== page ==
Social media may make managing friendships logistically easier, but perhaps unsurprisingly, Facebook and the like aren't actually helping you grow your circle of true friends. So reports evolutionary psychologist Robin Dunbar this month in the journal Royal Society Open Science, after analyzing research conducted in April and May of 2015 involving 3,375 people ages 18 to 65. While women typically have larger social circles than men, the average number of Facebook friends among this sample was 150, reports CNET. But the average number of friends one can truly count on in a crisis is just four—which reflects one's offline numbers, and is remarkably consistent across backgrounds, gender, and age. Dunbar defines several friendship levels, each panning out from the four or five closest friends the average person maintains, reports the Washington Post.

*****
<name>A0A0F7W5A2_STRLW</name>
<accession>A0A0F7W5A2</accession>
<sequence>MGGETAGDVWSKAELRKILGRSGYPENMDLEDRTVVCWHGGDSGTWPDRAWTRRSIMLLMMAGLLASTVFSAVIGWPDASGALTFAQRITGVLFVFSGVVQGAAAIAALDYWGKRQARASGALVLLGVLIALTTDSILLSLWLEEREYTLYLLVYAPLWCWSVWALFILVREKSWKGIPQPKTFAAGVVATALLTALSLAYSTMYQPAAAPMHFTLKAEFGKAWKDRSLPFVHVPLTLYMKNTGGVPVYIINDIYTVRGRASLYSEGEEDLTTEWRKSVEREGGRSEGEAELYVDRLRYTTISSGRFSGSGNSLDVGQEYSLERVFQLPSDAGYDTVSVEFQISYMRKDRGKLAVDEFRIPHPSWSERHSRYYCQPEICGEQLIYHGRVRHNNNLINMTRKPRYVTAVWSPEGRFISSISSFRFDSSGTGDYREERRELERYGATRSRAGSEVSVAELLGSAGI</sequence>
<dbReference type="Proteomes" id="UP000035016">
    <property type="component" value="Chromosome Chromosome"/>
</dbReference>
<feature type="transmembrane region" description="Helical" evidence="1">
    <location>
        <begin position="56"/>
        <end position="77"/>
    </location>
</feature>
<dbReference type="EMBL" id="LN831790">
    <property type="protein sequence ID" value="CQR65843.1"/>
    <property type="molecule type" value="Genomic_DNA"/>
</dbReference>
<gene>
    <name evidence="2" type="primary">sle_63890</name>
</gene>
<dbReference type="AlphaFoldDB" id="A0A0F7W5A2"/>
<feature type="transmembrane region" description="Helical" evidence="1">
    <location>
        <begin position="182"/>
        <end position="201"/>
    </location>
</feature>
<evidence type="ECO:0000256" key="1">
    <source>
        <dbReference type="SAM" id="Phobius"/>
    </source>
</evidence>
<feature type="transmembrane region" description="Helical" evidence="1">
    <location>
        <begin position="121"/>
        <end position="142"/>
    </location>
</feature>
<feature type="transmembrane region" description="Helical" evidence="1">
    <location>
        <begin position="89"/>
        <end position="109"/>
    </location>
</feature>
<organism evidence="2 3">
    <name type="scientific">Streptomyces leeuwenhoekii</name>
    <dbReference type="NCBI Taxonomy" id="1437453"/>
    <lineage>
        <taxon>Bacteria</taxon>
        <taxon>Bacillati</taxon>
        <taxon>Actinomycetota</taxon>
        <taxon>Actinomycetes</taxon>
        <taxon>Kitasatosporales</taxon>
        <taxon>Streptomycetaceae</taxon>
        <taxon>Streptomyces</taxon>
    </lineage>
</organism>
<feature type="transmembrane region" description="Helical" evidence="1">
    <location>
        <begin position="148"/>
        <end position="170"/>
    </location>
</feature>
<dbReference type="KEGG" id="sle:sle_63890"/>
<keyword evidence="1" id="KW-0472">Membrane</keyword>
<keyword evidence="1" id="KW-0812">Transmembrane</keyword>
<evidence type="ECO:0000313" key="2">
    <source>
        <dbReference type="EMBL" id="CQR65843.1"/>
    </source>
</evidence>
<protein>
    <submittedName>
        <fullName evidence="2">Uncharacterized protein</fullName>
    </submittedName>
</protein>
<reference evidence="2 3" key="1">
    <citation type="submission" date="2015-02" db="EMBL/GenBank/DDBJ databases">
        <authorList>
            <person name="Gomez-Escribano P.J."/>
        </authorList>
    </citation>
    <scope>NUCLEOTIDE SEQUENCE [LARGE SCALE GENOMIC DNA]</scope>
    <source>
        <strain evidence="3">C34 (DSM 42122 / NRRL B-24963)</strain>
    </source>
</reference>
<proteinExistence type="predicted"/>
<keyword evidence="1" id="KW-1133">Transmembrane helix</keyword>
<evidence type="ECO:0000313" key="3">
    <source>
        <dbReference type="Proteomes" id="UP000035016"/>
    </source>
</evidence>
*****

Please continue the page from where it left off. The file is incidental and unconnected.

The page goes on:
From there, most of us widen the circle of "sympathy" friends we feel we can confide in to 15, and widen it again to 50 friends who are "close." Most of us can't seem to maintain much more than 150 "casual" friends, though, and the typical realm of total acquaintances tops out at 500. Even those with thousands of Facebook friends aren't necessarily more social, Dunbar concludes: "Respondents who had unusually large networks did not increase the numbers of close friendships they had, but rather added more loosely defined acquaintances into their friendship circle." And while social media can help slow the natural rate of "decay" that occurs over time, "that alone may not be sufficient to prevent friendships eventually dying naturally if they are not occasionally reinforced by face-to-face interaction," he adds. (Meanwhile, here's why Facebook was touting 46-year friendships recently.)